The FDA approved a potent new opioid despite serious doubts that have been raised about the drug’s safety and necessity by people concerned about the country’s opioid epidemic, including opposition from the chair of the FDA committee that recommended the drug’s approval.
Dsuvia is a sublingual formulation (meaning it dissolves under the tongue) of the potent opioid sufentanil, a more potent form of fentanyl that has been approved for intravenous and epidural use in the U.S. since 1984, according to a November 2 press releasefrom FDA Commissioner Scott Gottlieb, M.D., addressing the controversy surrounding the decision.
The drug comes in 30 mcg doses via a disposable, pre-filled, single-dose applicator. But it’s only meant to be administered by medical professionals in health care settings (like hospitals), meaning it’s not something you can pick up at your local pharmacy with a prescription from your doctor.
Dsuvia is meant to be used only in patients who haven’t responded to other pain medications.
“The drug is delivered in a stable form that makes it ideally suited for certain special circumstances where patients may not be able to swallow oral medication, and where access to intravenous pain relief is not possible,” Dr. Gottlieb says in his statement. According to him, the drug is best for patients whose pain isn’t adequately treated with other drugs or those who can’t tolerate those drugs.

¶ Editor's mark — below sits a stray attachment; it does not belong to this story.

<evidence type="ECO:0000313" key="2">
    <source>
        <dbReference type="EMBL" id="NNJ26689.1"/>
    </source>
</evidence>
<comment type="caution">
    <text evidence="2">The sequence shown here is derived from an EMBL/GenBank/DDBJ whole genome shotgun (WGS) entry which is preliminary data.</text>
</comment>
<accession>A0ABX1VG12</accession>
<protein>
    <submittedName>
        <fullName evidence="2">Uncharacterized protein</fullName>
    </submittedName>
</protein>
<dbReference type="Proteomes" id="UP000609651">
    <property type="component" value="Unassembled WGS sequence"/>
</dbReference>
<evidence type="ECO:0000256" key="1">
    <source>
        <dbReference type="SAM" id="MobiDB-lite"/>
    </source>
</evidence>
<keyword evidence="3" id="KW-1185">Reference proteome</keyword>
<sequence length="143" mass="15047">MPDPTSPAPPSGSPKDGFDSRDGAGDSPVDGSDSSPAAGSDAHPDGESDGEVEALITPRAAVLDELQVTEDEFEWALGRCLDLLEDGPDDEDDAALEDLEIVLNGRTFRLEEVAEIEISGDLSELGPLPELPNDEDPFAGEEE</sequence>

He also points out Dsuvia’s potential for military application, noting that the Department of Defense collaborated closely with AcelRx, the maker of Dsuvia. “The FDA has made it a high priority to make sure our soldiers have access to treatments that meet the unique needs of the battlefield, including when intravenous administration is not possible for the treatment of acute pain related to battlefield wounds,” he says.
However, critics argue that Dsuvia’s potential value doesn’t outweigh its risks.
“It has no unique place in the current armamentarium of analgesics,” Raeford Brown, M.D., chair of the Anesthetic and Analgesic Drug Products Advisory Committee (AADPAC), the FDA body charged with evaluating such drugs, tells SELF. (Dr. Brown, who is also a professor of anesthesiology and pediatrics at the The University of Kentucky and The Kentucky Children’s Hospital and chair of the Section on Anesthesiology and Pain Medicine at The American Academy of Pediatrics, was not in attendance at the AADPAC’s October vote due to prior commitments, but co-wrote a bold letter of opposition to the FDA’s decision with a group of health experts at the nonprofit consumer advocacy organization Public Citizen).
Dr. Brown questions how many patients are not able to be adequately treated by one of the 440 formulations currently available—including Abstral, a comparably strong drug designed to treat breakthrough pain associated with cancer that’s also available in sublingual form—and therefore how dire the demand for more opioids really is.
“To think that we really need another [opioid] is a stretch,” Timothy Brennan, M.D., director of the Addiction Institute at Mount Sinai West and Mount Sinai St. Luke’s Hospitals and director of the Fellowship in Addiction Medicine Program at the Icahn School of Medicine Mount Sinai, tells SELF.